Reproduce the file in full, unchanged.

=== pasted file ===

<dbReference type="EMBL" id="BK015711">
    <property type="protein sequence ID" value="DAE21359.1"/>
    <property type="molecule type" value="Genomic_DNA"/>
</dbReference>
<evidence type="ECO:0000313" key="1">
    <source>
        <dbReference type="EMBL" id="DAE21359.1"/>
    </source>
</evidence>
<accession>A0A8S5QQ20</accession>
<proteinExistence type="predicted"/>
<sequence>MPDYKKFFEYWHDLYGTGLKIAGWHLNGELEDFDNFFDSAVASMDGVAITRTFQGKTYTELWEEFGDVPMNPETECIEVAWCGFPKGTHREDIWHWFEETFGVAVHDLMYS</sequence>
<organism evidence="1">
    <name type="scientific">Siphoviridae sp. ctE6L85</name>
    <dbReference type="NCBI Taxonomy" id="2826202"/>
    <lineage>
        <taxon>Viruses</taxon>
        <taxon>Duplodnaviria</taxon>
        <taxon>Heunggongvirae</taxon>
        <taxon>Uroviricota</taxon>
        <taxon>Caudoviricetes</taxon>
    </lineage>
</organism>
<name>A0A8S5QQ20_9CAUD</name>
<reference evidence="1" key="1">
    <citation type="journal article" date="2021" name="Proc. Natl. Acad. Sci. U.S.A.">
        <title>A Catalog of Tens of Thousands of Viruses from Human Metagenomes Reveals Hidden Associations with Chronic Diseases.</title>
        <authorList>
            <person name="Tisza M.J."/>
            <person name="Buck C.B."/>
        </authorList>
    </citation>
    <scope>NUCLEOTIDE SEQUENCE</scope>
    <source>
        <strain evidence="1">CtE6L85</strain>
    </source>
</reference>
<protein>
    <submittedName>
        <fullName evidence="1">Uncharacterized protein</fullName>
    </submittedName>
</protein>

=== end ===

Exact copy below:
<dbReference type="EMBL" id="BK015711">
    <property type="protein sequence ID" value="DAE21359.1"/>
    <property type="molecule type" value="Genomic_DNA"/>
</dbReference>
<evidence type="ECO:0000313" key="1">
    <source>
        <dbReference type="EMBL" id="DAE21359.1"/>
    </source>
</evidence>
<accession>A0A8S5QQ20</accession>
<proteinExistence type="predicted"/>
<sequence>MPDYKKFFEYWHDLYGTGLKIAGWHLNGELEDFDNFFDSAVASMDGVAITRTFQGKTYTELWEEFGDVPMNPETECIEVAWCGFPKGTHREDIWHWFEETFGVAVHDLMYS</sequence>
<organism evidence="1">
    <name type="scientific">Siphoviridae sp. ctE6L85</name>
    <dbReference type="NCBI Taxonomy" id="2826202"/>
    <lineage>
        <taxon>Viruses</taxon>
        <taxon>Duplodnaviria</taxon>
        <taxon>Heunggongvirae</taxon>
        <taxon>Uroviricota</taxon>
        <taxon>Caudoviricetes</taxon>
    </lineage>
</organism>
<name>A0A8S5QQ20_9CAUD</name>
<reference evidence="1" key="1">
    <citation type="journal article" date="2021" name="Proc. Natl. Acad. Sci. U.S.A.">
        <title>A Catalog of Tens of Thousands of Viruses from Human Metagenomes Reveals Hidden Associations with Chronic Diseases.</title>
        <authorList>
            <person name="Tisza M.J."/>
            <person name="Buck C.B."/>
        </authorList>
    </citation>
    <scope>NUCLEOTIDE SEQUENCE</scope>
    <source>
        <strain evidence="1">CtE6L85</strain>
    </source>
</reference>
<protein>
    <submittedName>
        <fullName evidence="1">Uncharacterized protein</fullName>
    </submittedName>
</protein>